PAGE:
The killing of Aboriginal people by pastoralists, their employees and police is widespread during the period and it is well documented throughout the volume. Perhaps the quote about Sergeant Lavery is the most telling in that he was “the wrong type of officer for the times… in February 1893 he was disciplined for not shooting Aboriginal people” (p. 339). Bush patrols, and bush work became the most contentious aspect of policing. From the late 1880s onwards they became extremely dangerous with bush patrols effectively being hunting parties (p. 181).
Owen demonstrates powerfully the drastic consequences of self-government for Aboriginal people. The hardening of political attitudes, freed of the earlier restraint of being a crown colony answerable to the London based Colonial Office, resulted in this period seeing an escalation of police patrols and elimination of resistance to dispossession and invasion of country by cattle and pastoralists. The policing of Aboriginal people changed from one of protection under law to one of punishment and control. The subsequent violence of colonial settlement and the associated policing and criminal justice system that developed, often of questionable legality, was what Royal Commissioner Roth termed a ‘brutal and outrageous’ state of affairs. And yet, “subsequent governments were reluctant to introduce any measure that would loosen the control over Aboriginal people, even when the report had shown them to be illegal” (p.421).
Extensive documentation by the police themselves of the killings that occurred in bush patrols makes this volume an important account of Australian colonisation. Owen settles any remaining controversy about the meaning of the word ‘dispersal’ as a police tactic (pp145-146, p.232, p.318, p.325 p.339 p. 350).
Owen’s volume outlines a recurring theme of confusion about who exactly was responsible for the welfare of Aboriginal throughout the period. With a grey area as neither protected citizens, nor adversaries who could be conquered by force. Owen argues this lack of legal status only re-enforced their marginalisation (p. 427).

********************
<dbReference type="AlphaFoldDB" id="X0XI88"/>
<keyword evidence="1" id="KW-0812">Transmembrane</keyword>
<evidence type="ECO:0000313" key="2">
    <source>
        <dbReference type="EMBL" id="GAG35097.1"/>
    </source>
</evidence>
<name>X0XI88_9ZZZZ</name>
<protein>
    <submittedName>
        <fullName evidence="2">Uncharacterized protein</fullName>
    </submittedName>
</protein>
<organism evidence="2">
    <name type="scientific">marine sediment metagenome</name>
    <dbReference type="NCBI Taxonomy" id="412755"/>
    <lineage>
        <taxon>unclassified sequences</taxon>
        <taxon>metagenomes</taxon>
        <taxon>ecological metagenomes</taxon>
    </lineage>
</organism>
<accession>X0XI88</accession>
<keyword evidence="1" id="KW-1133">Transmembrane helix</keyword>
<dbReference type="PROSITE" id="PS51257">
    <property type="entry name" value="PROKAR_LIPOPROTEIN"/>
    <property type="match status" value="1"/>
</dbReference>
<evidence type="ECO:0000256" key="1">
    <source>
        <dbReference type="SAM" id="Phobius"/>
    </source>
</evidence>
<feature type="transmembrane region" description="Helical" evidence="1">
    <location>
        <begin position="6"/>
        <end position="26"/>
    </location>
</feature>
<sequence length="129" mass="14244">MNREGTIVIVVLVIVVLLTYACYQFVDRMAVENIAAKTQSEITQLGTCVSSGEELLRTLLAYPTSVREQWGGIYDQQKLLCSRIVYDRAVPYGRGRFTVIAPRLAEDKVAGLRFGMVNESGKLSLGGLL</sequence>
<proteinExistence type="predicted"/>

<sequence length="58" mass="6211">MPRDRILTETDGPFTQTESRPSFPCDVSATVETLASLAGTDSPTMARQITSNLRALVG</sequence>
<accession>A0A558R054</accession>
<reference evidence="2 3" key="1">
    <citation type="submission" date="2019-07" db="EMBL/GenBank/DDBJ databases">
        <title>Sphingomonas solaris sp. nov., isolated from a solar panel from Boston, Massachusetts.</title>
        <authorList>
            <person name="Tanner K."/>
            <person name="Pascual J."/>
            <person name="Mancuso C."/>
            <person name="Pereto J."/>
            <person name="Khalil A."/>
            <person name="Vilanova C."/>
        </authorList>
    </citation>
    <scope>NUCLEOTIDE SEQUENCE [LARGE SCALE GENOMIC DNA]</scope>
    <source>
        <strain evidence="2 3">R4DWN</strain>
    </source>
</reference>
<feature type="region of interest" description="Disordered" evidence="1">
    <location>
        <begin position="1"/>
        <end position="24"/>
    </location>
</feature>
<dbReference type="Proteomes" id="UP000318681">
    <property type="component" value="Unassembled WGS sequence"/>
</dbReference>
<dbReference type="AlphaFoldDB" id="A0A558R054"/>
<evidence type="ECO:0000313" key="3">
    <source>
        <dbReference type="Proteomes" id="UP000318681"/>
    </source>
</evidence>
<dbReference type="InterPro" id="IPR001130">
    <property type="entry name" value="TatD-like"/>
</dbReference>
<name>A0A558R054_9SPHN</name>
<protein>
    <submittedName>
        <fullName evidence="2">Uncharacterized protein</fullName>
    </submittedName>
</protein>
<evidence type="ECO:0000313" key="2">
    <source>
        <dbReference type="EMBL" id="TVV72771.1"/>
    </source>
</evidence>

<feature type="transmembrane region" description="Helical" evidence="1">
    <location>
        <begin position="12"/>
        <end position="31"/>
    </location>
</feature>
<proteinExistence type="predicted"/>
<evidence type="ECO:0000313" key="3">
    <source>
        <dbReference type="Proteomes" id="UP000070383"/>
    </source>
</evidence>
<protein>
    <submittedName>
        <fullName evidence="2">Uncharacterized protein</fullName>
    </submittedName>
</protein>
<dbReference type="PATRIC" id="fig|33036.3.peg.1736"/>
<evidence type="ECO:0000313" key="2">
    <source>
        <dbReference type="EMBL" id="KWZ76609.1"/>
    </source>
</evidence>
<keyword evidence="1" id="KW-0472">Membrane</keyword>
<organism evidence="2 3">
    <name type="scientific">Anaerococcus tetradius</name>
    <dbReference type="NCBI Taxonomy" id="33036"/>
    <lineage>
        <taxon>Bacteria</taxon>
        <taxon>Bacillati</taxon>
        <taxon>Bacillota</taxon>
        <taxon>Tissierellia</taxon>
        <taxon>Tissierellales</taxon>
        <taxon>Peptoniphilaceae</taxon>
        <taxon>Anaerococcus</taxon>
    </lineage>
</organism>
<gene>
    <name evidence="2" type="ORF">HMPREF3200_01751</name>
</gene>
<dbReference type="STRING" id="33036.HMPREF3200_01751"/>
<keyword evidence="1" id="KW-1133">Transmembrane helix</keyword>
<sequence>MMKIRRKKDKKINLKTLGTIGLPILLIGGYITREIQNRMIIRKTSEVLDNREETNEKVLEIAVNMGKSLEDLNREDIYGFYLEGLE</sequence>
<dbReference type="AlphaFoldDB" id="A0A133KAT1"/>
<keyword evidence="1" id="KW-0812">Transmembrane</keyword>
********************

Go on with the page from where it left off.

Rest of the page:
In 1833 Noongar leader Midgegooroo was illegally executed by firing squad, without trial of hearing, in the Swan River Colony (p. 72). The illegality of Midgegooroo’s execution laid the groundwork for what that unfolded fifty years later in the Kimberley. Intimidation became normative, the Police Commissioner Philips in 1888 wrote: “if the natives continue to give trouble and of this there is little doubt a severe example must be made of some of them and in such a manner as to have a lasting a salutary effect on them” (p. 211).
The ‘History Wars’ main field of battle was the bitter and still unresolved cultural struggle over the nature of the Indigenous dispossession and the place it should assume in Australian self-understanding. This volume deals with this extensively. In this review I have touched on three themes: resistance and conflict, labour and slavery, and killings for both extermination and example. While not wanting to revisit debates about ‘genocide’ in Australia, the intent and outcome was clearly “genocidal”. Aboriginal people in Australia have had a long history of being terrorized by white colonialism. We cannot allow ourselves to forget that the terrible treatment of Aboriginal people in the “social laboratory of the world” was a primary contributing source for the wealth and privilege of Australian society. The Australian history that Aboriginal people have known is not an attractive one.
Owen notes the subtle complexities of the role of police in the displacement of Aboriginal people and the complete absence of anything resembling policy (humanitarian or otherwise) about what exactly were Aboriginal people to do as their country was colonised. Policing the Kimberley in the period under review was a fundamental change of space and power. Europeans were willing to leave their homes to establish a new enterprise; while Aboriginal people were unwillingly displaced from their lands. It is not easy to express the full reality of displacement as it is an articulation of a loss from within the displacement itself. The change needs to be considered through concepts of space, place, identity land and culture. Owen gives a thorough overview of the change that was implemented and its impact on the future. This volume will make a major contribution to the new Australian historiography and it is a most important reference in understanding the vexed matter of Aboriginal relationships with police in Australia.
‘Every Mother’s Son Is Guilty’ Policing the Kimberley frontier of Western Australia 1882 – 1905
Chris Owen, UWA Publishing, 2016.